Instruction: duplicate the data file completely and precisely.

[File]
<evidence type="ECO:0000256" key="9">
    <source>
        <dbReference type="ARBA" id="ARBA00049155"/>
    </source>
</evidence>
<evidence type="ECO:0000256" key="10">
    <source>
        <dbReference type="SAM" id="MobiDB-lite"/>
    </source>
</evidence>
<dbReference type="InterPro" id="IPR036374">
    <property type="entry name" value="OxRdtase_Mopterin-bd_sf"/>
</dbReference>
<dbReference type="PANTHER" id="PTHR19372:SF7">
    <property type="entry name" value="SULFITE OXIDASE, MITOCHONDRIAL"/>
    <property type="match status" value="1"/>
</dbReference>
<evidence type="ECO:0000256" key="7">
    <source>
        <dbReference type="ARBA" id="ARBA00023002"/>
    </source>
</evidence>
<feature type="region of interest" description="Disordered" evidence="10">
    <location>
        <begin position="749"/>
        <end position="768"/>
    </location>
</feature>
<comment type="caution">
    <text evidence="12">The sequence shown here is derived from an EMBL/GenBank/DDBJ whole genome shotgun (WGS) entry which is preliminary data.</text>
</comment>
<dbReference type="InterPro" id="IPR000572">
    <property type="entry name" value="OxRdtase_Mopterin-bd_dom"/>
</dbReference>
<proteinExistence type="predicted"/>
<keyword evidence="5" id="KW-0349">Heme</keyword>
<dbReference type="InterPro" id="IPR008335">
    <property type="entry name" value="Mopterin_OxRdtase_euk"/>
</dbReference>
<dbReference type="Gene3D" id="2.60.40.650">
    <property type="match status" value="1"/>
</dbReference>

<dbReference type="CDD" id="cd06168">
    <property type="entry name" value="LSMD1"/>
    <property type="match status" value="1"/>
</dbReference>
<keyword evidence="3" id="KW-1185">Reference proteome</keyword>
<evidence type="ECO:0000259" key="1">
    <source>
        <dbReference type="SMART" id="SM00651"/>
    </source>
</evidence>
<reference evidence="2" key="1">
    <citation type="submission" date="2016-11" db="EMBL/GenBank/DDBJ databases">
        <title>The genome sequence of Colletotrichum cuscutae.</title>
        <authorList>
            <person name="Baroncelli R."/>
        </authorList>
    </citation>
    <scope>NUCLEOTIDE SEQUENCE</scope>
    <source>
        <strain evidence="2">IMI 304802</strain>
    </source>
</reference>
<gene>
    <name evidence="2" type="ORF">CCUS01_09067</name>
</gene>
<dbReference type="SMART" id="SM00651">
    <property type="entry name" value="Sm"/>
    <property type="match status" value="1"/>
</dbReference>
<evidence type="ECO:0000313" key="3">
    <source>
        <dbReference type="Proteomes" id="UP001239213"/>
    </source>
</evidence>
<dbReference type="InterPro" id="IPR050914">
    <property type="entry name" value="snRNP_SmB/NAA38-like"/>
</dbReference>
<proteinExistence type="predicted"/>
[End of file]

<evidence type="ECO:0000256" key="9">
    <source>
        <dbReference type="ARBA" id="ARBA00049155"/>
    </source>
</evidence>
<evidence type="ECO:0000256" key="10">
    <source>
        <dbReference type="SAM" id="MobiDB-lite"/>
    </source>
</evidence>
<dbReference type="InterPro" id="IPR036374">
    <property type="entry name" value="OxRdtase_Mopterin-bd_sf"/>
</dbReference>
<dbReference type="PANTHER" id="PTHR19372:SF7">
    <property type="entry name" value="SULFITE OXIDASE, MITOCHONDRIAL"/>
    <property type="match status" value="1"/>
</dbReference>
<evidence type="ECO:0000256" key="7">
    <source>
        <dbReference type="ARBA" id="ARBA00023002"/>
    </source>
</evidence>
<feature type="region of interest" description="Disordered" evidence="10">
    <location>
        <begin position="749"/>
        <end position="768"/>
    </location>
</feature>
<comment type="caution">
    <text evidence="12">The sequence shown here is derived from an EMBL/GenBank/DDBJ whole genome shotgun (WGS) entry which is preliminary data.</text>
</comment>
<dbReference type="InterPro" id="IPR000572">
    <property type="entry name" value="OxRdtase_Mopterin-bd_dom"/>
</dbReference>
<proteinExistence type="predicted"/>
<keyword evidence="5" id="KW-0349">Heme</keyword>
<dbReference type="InterPro" id="IPR008335">
    <property type="entry name" value="Mopterin_OxRdtase_euk"/>
</dbReference>
<dbReference type="Gene3D" id="2.60.40.650">
    <property type="match status" value="1"/>
</dbReference>

<dbReference type="CDD" id="cd06168">
    <property type="entry name" value="LSMD1"/>
    <property type="match status" value="1"/>
</dbReference>
<keyword evidence="3" id="KW-1185">Reference proteome</keyword>
<evidence type="ECO:0000259" key="1">
    <source>
        <dbReference type="SMART" id="SM00651"/>
    </source>
</evidence>
<reference evidence="2" key="1">
    <citation type="submission" date="2016-11" db="EMBL/GenBank/DDBJ databases">
        <title>The genome sequence of Colletotrichum cuscutae.</title>
        <authorList>
            <person name="Baroncelli R."/>
        </authorList>
    </citation>
    <scope>NUCLEOTIDE SEQUENCE</scope>
    <source>
        <strain evidence="2">IMI 304802</strain>
    </source>
</reference>
<gene>
    <name evidence="2" type="ORF">CCUS01_09067</name>
</gene>
<dbReference type="SMART" id="SM00651">
    <property type="entry name" value="Sm"/>
    <property type="match status" value="1"/>
</dbReference>
<evidence type="ECO:0000313" key="3">
    <source>
        <dbReference type="Proteomes" id="UP001239213"/>
    </source>
</evidence>
<dbReference type="InterPro" id="IPR050914">
    <property type="entry name" value="snRNP_SmB/NAA38-like"/>
</dbReference>
<proteinExistence type="predicted"/>